Soon after the Supreme Court overturned the right to privacy when it comes to women’s health, state politicians began arguing for and against abortion rights, birth control access and sex education for the citizens residing under their control.
With abortion rights being included on some ballots, citizens could decide whether or not they wanted to codify reproductive healthcare access and rights in their state’s constitution — those in California have secured the protection of women’s rights.
With the inclusion of Prop 1 language in the state’s constitution, we are now able to freely, and privately, decide whether or not to have an abortion, gain access to birth control and use birth control as we feel. Looking at the language used in this life-altering proposition, it almost seems hysterical that it’s on the ballot, that reproductive healthcare rights is up for grabs, but sadly it’s the reality for the entire country.
After the overturning of Roe v. Wade, fear struck me, and the tears began to fall. It felt as if our entire country had gone back in time; women had lost the right to reproductive healthcare access in many states across the country.
I knew that living in California meant that for the most part, my family and friends were safe, but what about when I move east after college? The question about my safety, and the many who lived in red states, was in the forefront of my mind.
Only five states had propositions regarding abortions and reproductive healthcare rights this election; the fights in these states were heard loud across the country. If we could secure the women’s right to her own body in these states, it meant those in other states might find security here when needed.
Each generation of women swarmed polling locations earlier this week, as well as mailed in ballots, to voice their desire for abortion access, reproductive healthcare rights and the rights of future women of California.
This was not a light election for us Californians; we needed this win for our safety, our sanity and future generations. There were many emotions as I filled in the circle sitting under Prop 1: fear of losing our rights, hope for a revised constitution that protects even more citizens and the longing for a more secure future.
Watching the number sitting next to “Yes on Prop 1” on election night steadily increase caused tears of joy to flow down not only my face but not in the faces of the women around me — they sat in fear.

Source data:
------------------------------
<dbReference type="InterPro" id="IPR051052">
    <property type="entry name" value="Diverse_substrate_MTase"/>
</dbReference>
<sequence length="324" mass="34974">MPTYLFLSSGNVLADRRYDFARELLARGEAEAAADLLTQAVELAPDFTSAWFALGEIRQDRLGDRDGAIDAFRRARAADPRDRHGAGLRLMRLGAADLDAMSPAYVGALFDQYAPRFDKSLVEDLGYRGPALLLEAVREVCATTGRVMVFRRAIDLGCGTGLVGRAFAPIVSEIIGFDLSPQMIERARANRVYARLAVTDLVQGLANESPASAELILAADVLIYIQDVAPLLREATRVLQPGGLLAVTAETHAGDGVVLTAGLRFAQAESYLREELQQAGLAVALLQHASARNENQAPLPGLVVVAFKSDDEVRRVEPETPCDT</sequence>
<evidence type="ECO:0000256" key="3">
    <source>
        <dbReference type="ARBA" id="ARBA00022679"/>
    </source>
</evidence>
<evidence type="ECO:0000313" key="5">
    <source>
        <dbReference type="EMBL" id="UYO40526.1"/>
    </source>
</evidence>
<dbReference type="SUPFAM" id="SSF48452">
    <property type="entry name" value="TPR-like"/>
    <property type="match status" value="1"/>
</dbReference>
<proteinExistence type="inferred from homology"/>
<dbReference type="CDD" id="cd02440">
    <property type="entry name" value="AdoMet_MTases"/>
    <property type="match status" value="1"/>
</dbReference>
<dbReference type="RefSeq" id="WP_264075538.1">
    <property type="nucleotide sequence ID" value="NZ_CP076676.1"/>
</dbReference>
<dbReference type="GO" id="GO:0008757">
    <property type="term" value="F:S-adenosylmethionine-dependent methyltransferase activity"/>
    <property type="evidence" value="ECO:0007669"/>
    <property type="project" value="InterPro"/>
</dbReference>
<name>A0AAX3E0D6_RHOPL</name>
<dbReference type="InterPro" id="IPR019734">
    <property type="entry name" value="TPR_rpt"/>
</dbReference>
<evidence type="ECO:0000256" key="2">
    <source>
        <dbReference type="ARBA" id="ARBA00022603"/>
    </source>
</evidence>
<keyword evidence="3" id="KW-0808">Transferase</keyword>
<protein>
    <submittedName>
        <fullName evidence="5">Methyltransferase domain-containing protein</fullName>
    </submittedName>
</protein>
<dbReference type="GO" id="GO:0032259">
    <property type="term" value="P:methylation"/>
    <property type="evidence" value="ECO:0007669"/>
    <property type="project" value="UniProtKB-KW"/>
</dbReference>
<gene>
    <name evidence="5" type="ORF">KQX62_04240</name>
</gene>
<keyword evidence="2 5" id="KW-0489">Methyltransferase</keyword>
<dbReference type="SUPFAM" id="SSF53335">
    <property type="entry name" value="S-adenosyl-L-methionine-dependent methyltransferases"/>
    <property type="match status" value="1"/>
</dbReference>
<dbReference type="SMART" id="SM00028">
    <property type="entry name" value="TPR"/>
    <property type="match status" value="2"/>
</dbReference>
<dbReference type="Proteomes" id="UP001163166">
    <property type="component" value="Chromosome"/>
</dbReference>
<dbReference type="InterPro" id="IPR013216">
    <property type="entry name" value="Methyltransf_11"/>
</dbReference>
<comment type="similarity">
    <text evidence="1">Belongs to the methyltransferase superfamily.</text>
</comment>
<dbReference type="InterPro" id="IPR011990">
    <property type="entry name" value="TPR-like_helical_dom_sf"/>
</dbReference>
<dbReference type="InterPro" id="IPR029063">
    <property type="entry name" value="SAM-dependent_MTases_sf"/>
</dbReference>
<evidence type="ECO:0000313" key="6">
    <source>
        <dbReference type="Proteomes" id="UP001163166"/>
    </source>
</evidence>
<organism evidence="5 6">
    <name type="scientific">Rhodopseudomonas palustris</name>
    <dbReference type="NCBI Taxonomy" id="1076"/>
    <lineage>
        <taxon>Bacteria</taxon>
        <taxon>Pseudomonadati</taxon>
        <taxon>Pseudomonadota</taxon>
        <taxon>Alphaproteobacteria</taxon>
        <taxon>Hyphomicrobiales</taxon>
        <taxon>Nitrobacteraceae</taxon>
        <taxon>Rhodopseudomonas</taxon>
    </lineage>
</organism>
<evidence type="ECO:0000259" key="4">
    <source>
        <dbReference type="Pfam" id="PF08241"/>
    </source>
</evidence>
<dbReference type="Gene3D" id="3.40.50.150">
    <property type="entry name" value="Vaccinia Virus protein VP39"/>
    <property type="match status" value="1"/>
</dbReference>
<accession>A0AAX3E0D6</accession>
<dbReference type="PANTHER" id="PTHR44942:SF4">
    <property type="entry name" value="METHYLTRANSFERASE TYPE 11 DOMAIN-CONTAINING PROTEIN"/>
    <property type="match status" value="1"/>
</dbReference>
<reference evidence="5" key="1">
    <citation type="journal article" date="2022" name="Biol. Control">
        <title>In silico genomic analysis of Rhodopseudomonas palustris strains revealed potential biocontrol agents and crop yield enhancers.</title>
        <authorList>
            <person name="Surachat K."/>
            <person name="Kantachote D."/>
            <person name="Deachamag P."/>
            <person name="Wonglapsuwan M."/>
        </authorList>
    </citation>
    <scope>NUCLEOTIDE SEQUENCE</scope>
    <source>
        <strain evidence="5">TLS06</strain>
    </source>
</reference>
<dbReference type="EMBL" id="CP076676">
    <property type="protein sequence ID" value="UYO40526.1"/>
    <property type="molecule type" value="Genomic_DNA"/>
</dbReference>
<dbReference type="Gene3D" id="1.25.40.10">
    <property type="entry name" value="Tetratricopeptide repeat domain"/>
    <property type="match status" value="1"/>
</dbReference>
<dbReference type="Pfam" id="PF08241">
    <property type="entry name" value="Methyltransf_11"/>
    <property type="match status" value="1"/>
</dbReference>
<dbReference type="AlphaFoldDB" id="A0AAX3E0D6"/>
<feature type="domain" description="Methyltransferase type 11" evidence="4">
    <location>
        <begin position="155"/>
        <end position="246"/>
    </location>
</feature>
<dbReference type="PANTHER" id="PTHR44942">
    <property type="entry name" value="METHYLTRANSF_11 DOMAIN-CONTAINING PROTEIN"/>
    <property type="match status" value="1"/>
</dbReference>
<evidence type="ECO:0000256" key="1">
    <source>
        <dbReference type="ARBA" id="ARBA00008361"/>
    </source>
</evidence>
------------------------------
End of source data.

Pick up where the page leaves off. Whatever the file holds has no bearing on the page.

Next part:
As a woman, hearing Roe v. Wade was being overturned felt like a permanent life sentence of always having to watch my back. Plans were created with families and loved ones of those who could afford to seek asylum in states with reproductive healthcare if something were to happen.
According to the Centers for Disease and Control, one in three women are sexually assaulted at some point in their lives, which means we already live with this constant fear of being assaulted. Yet, now we face the fact we might not get any chance to reclaim our bodies as our own.
With this win for California voters, families are now able to refocus on life and futures rather than having to create a plan-b. However, as we celebrate, our hearts still grieve for our sisters living in the 29 states where abortion is now illegal, not protected or have trigger laws in effect; because despite our win, and the wins of 20 other states, many others lost this fight in midterm elections this week.
This is why our win in California doesn’t truly feel like a real win. Sure, we are more safe in our rights and bodies, but there are many across the country that are being forced into a life they don’t, or never, want.
There’s an overwhelming sense of relief and pride to say we live in California, especially after this week. Fear is no longer the cause for our tears, rather they flow because of the safety and knowledge that future generations of Californians now have this right explicitly stated in the constitution.
Since Election Day, people celebrate on social media, words of excitement can be heard on college campuses and thank yous to young voters for showing up to vote. But there is also the haunting of the loss of abortion rights from other states. Even with this win, anger fills the hearts of many Californians as they ponder the fact that many Americans are stuck with no access to birth control or abortions, even if they are in medical danger without it.
So in our moment of celebration and victory, don’t let your mind stray too far from the fact that we might have won, but there are many out there who are still living in constant fear of losing rights to their own body. The fight to protect our bodily autonomy in this country is not quite over.